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Behind the music 

From dreamy crushes to devastating break-ups, there’s a song for every heartstring.

The love song. It is the single most powerful form of expression in musical language.

Don’t believe me? Case in point: Chris Martin, a lanky, crook-toothed Brit fresh out of university transformed into a sensitive heartthrob with “Yellow,” a cleverly sappy song that compared the colour of the stars to being in love. From your little sister to your grandmother, he captured the hearts of ladies everywhere. Martin’s band, Coldplay, went on to be one of the biggest acts in the world, and the skinny Bono-wannabe, albeit with less hair, hooked up with and married Gwyneth Paltrow, an Academy Award-winning actor who used to sleep with tabloid beefcake Brad Pitt. Indeed, the stars do shine—for Martin, that is.

In close competition with death, there is no other subject written about more in modern music than love. There is a song for every phase in the love cycle, from the initial stages of attraction to the final throes of a devastating break-up.

The crush, the first act of love, has been common fodder for musicians and songwriters. Without it, teen acts such as David Cassidy of Partridge Family fame wouldn’t have had a career. His signature hit “I Think I Love You” made millions of teenaged girls think that velvet jumpsuits were cool.

Halifax isn’t exempt from this phenomenon. Indie rockers Sloan couldn’t resist their urges, expressing their desire with “Underwhelmed,” from their first record Smeared. Written by Chris Murphy, “Underwhelmed” is the tale of a student who pines after an overachieving vegetarian with bad spelling. “The point is not the grammar,” Murphy reveals. “It’s the feeling/That is certainly in my heart/But not in hers.” Poor guy.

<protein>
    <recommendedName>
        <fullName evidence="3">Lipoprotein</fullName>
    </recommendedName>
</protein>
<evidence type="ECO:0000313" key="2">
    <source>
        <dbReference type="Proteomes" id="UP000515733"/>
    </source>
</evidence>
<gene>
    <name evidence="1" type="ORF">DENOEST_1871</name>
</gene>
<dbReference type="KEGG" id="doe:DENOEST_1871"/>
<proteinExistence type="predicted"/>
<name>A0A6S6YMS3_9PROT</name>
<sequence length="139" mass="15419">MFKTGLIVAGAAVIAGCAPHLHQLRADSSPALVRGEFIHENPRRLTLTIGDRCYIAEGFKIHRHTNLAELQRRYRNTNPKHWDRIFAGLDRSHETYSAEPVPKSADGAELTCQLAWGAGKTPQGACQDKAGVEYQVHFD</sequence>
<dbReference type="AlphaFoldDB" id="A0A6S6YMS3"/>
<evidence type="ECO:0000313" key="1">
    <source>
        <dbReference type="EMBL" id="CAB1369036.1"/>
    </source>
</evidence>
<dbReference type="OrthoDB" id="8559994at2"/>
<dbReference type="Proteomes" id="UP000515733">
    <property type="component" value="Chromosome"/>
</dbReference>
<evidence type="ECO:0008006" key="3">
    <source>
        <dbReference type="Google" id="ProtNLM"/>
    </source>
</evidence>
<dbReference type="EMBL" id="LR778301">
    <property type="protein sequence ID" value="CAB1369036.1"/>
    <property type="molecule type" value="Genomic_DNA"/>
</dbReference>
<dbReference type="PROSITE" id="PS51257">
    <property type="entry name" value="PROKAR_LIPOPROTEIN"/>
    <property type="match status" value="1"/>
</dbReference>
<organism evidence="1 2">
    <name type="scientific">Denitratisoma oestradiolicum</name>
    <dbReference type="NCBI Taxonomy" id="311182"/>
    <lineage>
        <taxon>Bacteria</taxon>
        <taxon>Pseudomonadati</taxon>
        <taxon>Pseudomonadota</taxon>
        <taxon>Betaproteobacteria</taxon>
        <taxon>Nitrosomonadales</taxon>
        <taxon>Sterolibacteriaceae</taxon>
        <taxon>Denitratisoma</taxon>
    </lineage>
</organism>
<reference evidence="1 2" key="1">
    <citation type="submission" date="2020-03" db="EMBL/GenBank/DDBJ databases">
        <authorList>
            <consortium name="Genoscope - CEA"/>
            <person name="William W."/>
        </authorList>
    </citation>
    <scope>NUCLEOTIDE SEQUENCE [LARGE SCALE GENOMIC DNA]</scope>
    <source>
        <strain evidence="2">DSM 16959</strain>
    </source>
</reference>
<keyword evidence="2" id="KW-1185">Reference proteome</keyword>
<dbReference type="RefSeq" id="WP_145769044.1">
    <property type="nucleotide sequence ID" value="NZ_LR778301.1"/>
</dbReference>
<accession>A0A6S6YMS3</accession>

Two albums released last year by local artists are practically concept albums on the subject of crushes. The Maynards’ Break Out the Make Out is a party record in the spin-the-bottle, ’50s make-out tradition—enticing listeners to first dance, then get down to some good, clean hanky-panky.

The Halifax crush song came full circle when Mary Cobham of indie-pop band The Maughams released Songs In The Key Of Jay. Cobham’s long-standing admiration for Sloan guitarist Jay Ferguson and Tiger Beat teenage-love have inspired much of the record.

When it comes to actually being in love, boy bands hold the patent to the formula. The 1960s had The Beatles, who kick-started their career writing and performing love songs (“Love Me Do,” “And I Love Her,” among others) before heading towards deeper material. The ’70s had The Osmonds—“Oh, Donny!”—and The Jackson Five, who had a hit with “I Want You Back,” despite that it was eerily sung by a pre-teen Michael Jackson.

Those who were pre-adolescents or teenagers in the latter half of the ’80s got their first taste of boy-band mania with New Kids On The Block, five young men singing their hearts out about girls (“I’ll Be Loving You Forever,” “Step-By-Step”) while trying to act tough (“Hangin’ Tough”). Those love songs catapulted them to the top of the charts and into the psyche of the general public, for better or worse. The Backstreet Boys, N’Sync, Take That, Boyz to Men and many other knock-offs followed suit in the 1990s. The common thread throughout remained the same—all had hits with love songs.